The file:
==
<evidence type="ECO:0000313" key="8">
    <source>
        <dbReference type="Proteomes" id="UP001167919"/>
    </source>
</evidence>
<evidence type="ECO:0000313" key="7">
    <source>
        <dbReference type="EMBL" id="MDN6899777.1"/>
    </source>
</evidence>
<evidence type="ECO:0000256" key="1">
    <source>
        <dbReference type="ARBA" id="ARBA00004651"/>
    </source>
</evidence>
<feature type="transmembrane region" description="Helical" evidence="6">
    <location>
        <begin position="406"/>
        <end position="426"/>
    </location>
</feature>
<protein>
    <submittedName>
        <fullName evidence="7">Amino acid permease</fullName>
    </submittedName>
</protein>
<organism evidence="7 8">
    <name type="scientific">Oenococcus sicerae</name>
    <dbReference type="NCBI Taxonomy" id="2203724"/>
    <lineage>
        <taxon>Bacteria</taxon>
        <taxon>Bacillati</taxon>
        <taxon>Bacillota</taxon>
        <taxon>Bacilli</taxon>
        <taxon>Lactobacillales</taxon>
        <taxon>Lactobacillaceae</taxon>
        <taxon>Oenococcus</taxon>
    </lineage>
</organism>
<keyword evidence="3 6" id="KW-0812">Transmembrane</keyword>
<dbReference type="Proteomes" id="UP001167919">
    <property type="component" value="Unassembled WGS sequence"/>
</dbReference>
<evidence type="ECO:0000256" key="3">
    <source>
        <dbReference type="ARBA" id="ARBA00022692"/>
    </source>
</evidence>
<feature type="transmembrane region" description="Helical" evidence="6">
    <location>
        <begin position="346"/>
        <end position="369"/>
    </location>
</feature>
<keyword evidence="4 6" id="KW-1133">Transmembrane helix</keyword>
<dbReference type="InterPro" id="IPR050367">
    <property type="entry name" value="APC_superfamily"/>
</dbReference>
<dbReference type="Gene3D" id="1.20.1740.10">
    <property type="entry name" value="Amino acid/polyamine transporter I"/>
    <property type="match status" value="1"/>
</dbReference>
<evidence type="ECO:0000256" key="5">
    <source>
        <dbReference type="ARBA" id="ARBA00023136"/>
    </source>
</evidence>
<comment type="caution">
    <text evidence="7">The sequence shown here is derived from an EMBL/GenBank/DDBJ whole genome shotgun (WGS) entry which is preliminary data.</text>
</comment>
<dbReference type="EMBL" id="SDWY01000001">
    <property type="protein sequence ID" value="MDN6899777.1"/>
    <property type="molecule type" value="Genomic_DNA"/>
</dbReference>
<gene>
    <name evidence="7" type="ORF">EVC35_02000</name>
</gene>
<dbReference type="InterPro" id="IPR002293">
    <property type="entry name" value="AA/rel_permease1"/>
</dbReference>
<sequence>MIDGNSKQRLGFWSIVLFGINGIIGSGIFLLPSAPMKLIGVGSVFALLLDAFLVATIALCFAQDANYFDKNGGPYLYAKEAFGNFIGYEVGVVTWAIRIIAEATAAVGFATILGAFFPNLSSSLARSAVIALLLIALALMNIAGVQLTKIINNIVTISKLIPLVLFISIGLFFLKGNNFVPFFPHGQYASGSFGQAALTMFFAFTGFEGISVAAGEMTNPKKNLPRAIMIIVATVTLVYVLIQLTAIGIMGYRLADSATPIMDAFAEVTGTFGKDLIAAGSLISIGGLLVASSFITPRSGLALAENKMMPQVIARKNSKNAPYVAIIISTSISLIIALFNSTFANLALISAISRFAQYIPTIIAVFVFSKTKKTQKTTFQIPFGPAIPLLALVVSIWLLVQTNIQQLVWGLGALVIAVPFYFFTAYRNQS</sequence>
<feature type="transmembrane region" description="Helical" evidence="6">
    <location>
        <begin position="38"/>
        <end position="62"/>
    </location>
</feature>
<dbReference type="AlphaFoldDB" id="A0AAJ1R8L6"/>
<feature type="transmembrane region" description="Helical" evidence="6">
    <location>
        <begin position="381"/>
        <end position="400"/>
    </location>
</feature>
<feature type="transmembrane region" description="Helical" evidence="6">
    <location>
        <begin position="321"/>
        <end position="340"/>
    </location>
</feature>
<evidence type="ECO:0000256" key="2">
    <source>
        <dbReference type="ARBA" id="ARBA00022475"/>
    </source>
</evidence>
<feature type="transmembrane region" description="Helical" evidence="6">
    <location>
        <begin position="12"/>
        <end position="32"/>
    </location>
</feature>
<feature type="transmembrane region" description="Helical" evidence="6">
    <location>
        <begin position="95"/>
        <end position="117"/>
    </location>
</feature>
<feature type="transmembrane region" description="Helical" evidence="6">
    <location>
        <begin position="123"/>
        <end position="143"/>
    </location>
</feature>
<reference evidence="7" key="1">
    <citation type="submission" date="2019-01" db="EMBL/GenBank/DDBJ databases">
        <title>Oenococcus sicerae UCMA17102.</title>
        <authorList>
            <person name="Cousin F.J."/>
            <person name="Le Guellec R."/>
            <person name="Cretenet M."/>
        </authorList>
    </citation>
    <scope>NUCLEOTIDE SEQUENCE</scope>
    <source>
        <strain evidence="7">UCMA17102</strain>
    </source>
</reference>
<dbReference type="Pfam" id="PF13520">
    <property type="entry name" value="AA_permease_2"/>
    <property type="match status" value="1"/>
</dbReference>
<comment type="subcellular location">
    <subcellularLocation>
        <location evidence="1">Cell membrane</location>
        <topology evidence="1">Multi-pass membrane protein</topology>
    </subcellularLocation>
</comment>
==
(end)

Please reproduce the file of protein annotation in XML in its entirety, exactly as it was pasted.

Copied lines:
<evidence type="ECO:0000313" key="8">
    <source>
        <dbReference type="Proteomes" id="UP001167919"/>
    </source>
</evidence>
<evidence type="ECO:0000313" key="7">
    <source>
        <dbReference type="EMBL" id="MDN6899777.1"/>
    </source>
</evidence>
<evidence type="ECO:0000256" key="1">
    <source>
        <dbReference type="ARBA" id="ARBA00004651"/>
    </source>
</evidence>
<feature type="transmembrane region" description="Helical" evidence="6">
    <location>
        <begin position="406"/>
        <end position="426"/>
    </location>
</feature>
<protein>
    <submittedName>
        <fullName evidence="7">Amino acid permease</fullName>
    </submittedName>
</protein>
<organism evidence="7 8">
    <name type="scientific">Oenococcus sicerae</name>
    <dbReference type="NCBI Taxonomy" id="2203724"/>
    <lineage>
        <taxon>Bacteria</taxon>
        <taxon>Bacillati</taxon>
        <taxon>Bacillota</taxon>
        <taxon>Bacilli</taxon>
        <taxon>Lactobacillales</taxon>
        <taxon>Lactobacillaceae</taxon>
        <taxon>Oenococcus</taxon>
    </lineage>
</organism>
<keyword evidence="3 6" id="KW-0812">Transmembrane</keyword>
<dbReference type="Proteomes" id="UP001167919">
    <property type="component" value="Unassembled WGS sequence"/>
</dbReference>
<evidence type="ECO:0000256" key="3">
    <source>
        <dbReference type="ARBA" id="ARBA00022692"/>
    </source>
</evidence>
<feature type="transmembrane region" description="Helical" evidence="6">
    <location>
        <begin position="346"/>
        <end position="369"/>
    </location>
</feature>
<keyword evidence="4 6" id="KW-1133">Transmembrane helix</keyword>
<dbReference type="InterPro" id="IPR050367">
    <property type="entry name" value="APC_superfamily"/>
</dbReference>
<dbReference type="Gene3D" id="1.20.1740.10">
    <property type="entry name" value="Amino acid/polyamine transporter I"/>
    <property type="match status" value="1"/>
</dbReference>
<evidence type="ECO:0000256" key="5">
    <source>
        <dbReference type="ARBA" id="ARBA00023136"/>
    </source>
</evidence>
<comment type="caution">
    <text evidence="7">The sequence shown here is derived from an EMBL/GenBank/DDBJ whole genome shotgun (WGS) entry which is preliminary data.</text>
</comment>
<dbReference type="EMBL" id="SDWY01000001">
    <property type="protein sequence ID" value="MDN6899777.1"/>
    <property type="molecule type" value="Genomic_DNA"/>
</dbReference>
<gene>
    <name evidence="7" type="ORF">EVC35_02000</name>
</gene>
<dbReference type="InterPro" id="IPR002293">
    <property type="entry name" value="AA/rel_permease1"/>
</dbReference>
<sequence>MIDGNSKQRLGFWSIVLFGINGIIGSGIFLLPSAPMKLIGVGSVFALLLDAFLVATIALCFAQDANYFDKNGGPYLYAKEAFGNFIGYEVGVVTWAIRIIAEATAAVGFATILGAFFPNLSSSLARSAVIALLLIALALMNIAGVQLTKIINNIVTISKLIPLVLFISIGLFFLKGNNFVPFFPHGQYASGSFGQAALTMFFAFTGFEGISVAAGEMTNPKKNLPRAIMIIVATVTLVYVLIQLTAIGIMGYRLADSATPIMDAFAEVTGTFGKDLIAAGSLISIGGLLVASSFITPRSGLALAENKMMPQVIARKNSKNAPYVAIIISTSISLIIALFNSTFANLALISAISRFAQYIPTIIAVFVFSKTKKTQKTTFQIPFGPAIPLLALVVSIWLLVQTNIQQLVWGLGALVIAVPFYFFTAYRNQS</sequence>
<feature type="transmembrane region" description="Helical" evidence="6">
    <location>
        <begin position="38"/>
        <end position="62"/>
    </location>
</feature>
<dbReference type="AlphaFoldDB" id="A0AAJ1R8L6"/>
<feature type="transmembrane region" description="Helical" evidence="6">
    <location>
        <begin position="381"/>
        <end position="400"/>
    </location>
</feature>
<feature type="transmembrane region" description="Helical" evidence="6">
    <location>
        <begin position="321"/>
        <end position="340"/>
    </location>
</feature>
<evidence type="ECO:0000256" key="2">
    <source>
        <dbReference type="ARBA" id="ARBA00022475"/>
    </source>
</evidence>
<feature type="transmembrane region" description="Helical" evidence="6">
    <location>
        <begin position="12"/>
        <end position="32"/>
    </location>
</feature>
<feature type="transmembrane region" description="Helical" evidence="6">
    <location>
        <begin position="95"/>
        <end position="117"/>
    </location>
</feature>
<feature type="transmembrane region" description="Helical" evidence="6">
    <location>
        <begin position="123"/>
        <end position="143"/>
    </location>
</feature>
<reference evidence="7" key="1">
    <citation type="submission" date="2019-01" db="EMBL/GenBank/DDBJ databases">
        <title>Oenococcus sicerae UCMA17102.</title>
        <authorList>
            <person name="Cousin F.J."/>
            <person name="Le Guellec R."/>
            <person name="Cretenet M."/>
        </authorList>
    </citation>
    <scope>NUCLEOTIDE SEQUENCE</scope>
    <source>
        <strain evidence="7">UCMA17102</strain>
    </source>
</reference>
<dbReference type="Pfam" id="PF13520">
    <property type="entry name" value="AA_permease_2"/>
    <property type="match status" value="1"/>
</dbReference>
<comment type="subcellular location">
    <subcellularLocation>
        <location evidence="1">Cell membrane</location>
        <topology evidence="1">Multi-pass membrane protein</topology>
    </subcellularLocation>
</comment>